NAI

ASTID Restructured

The Planetary Science Division has restructured its instrument development programs to ease the full development and maturation of instrument technologies. PICASSO will support instruments Technical Readiness Levels (TRLs) 1 through 3, and MatISSE will support instruments TRLs 4 through 6.

  1. Astrobiologists Gather for AbSciCon 2015


    Audiences pack the Grand Hall for the AbSciCon 2015 Regional Heat of the FameLab USA competition. Credit: NASA Astrobiology Audiences pack the Grand Hall for the AbSciCon 2015 Regional Heat of the FameLab USA competition. Credit: NASA Astrobiology

    Astrobiologists gathered in Chicago, Illinois, from June 15-19th for the 2015 Astrobiology Science Conference (AbSciCon). Researchers from a multitude of disciplines, and representing institutions from around the world, used the conference as a forum to report new discoveries, share data, initiate and advance collaborative efforts, plan new projects, and educate the next generation of astrobiologists.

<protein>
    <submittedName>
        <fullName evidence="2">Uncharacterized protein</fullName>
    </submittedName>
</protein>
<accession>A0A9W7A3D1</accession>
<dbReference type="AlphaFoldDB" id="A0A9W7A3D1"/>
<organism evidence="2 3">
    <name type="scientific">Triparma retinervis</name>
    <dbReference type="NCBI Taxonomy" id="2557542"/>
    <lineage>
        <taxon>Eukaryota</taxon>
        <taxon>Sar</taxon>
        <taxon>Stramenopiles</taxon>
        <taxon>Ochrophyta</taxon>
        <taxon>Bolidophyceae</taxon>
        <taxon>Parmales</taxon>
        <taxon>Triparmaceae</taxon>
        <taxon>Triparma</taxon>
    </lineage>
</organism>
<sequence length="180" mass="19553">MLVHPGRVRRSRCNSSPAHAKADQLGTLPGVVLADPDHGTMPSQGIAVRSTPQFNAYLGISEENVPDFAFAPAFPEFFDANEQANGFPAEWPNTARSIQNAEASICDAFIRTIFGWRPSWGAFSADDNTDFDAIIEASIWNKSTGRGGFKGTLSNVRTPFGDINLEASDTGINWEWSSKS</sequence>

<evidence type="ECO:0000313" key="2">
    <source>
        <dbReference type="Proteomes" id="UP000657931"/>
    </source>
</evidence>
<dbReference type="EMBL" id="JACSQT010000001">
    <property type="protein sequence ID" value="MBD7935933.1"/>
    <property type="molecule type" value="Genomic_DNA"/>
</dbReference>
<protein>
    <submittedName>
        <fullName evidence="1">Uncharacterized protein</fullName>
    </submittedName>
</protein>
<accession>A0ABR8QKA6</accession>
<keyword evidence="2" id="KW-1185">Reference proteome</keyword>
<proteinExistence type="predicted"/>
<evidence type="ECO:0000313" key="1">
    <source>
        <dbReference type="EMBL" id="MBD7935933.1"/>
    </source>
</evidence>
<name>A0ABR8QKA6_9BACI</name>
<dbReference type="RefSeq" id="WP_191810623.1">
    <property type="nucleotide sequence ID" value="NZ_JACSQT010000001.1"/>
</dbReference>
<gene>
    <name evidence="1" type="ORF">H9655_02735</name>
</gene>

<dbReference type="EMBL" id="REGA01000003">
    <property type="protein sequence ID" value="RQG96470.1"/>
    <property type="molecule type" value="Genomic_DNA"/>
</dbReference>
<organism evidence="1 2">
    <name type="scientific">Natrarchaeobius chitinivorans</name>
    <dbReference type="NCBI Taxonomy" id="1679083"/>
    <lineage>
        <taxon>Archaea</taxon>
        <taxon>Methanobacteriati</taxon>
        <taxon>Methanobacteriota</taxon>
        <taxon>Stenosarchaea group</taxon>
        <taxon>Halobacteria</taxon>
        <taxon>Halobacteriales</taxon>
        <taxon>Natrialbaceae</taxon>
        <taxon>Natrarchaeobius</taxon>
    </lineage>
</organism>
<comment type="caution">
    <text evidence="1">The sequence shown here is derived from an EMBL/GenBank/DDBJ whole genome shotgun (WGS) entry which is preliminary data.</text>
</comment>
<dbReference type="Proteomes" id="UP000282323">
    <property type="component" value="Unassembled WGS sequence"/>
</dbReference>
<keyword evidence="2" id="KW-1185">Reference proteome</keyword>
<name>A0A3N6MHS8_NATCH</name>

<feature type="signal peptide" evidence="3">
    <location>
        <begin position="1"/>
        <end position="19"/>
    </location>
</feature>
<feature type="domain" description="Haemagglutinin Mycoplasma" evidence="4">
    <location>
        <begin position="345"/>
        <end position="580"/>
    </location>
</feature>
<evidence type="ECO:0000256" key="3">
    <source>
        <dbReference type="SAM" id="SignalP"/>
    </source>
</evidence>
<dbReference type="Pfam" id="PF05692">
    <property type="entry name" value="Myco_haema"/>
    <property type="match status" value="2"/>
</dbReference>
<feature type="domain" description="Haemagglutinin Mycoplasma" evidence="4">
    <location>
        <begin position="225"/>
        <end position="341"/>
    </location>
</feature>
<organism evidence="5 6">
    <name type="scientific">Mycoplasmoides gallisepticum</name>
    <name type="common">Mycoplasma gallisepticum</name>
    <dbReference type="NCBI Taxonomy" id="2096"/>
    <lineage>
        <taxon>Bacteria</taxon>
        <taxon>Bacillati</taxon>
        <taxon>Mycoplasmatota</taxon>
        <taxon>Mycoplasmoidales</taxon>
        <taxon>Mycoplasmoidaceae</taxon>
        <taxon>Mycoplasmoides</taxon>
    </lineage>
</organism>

“AbSciCon reflects the importance of astrobiology in supporting NASA’s current and ongoing missions,” said Mary Voytek, Program Scientist for Astrobiology at NASA.

    Peter Doran, the ...

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  1. Watch AbGradCon 2015 Live


    AbGradCon 2015 webcast (July 20-22) available at http://abgradcon.org/remote.html and http://saganet.org/page/saganlive AbGradCon 2015 webcast (July 20-22) available at http://abgradcon.org/remote.html and http://saganet.org/page/saganlive

    The NAI-sponsored Astrobiology Graduate Conference (AbGradCon) 2015 will be held on July 19-23, 2015 at the University of Wisconsin-Madison.

    Those unable to attend in person can still participate via live webcast. The stream will start at 8AM CDT on July 20, 21, and 22 at http://abgradcon.org/remote.html. You can also view the webcast and join in a live chat on the SAGANet site: http://saganet.org/page/saganlive.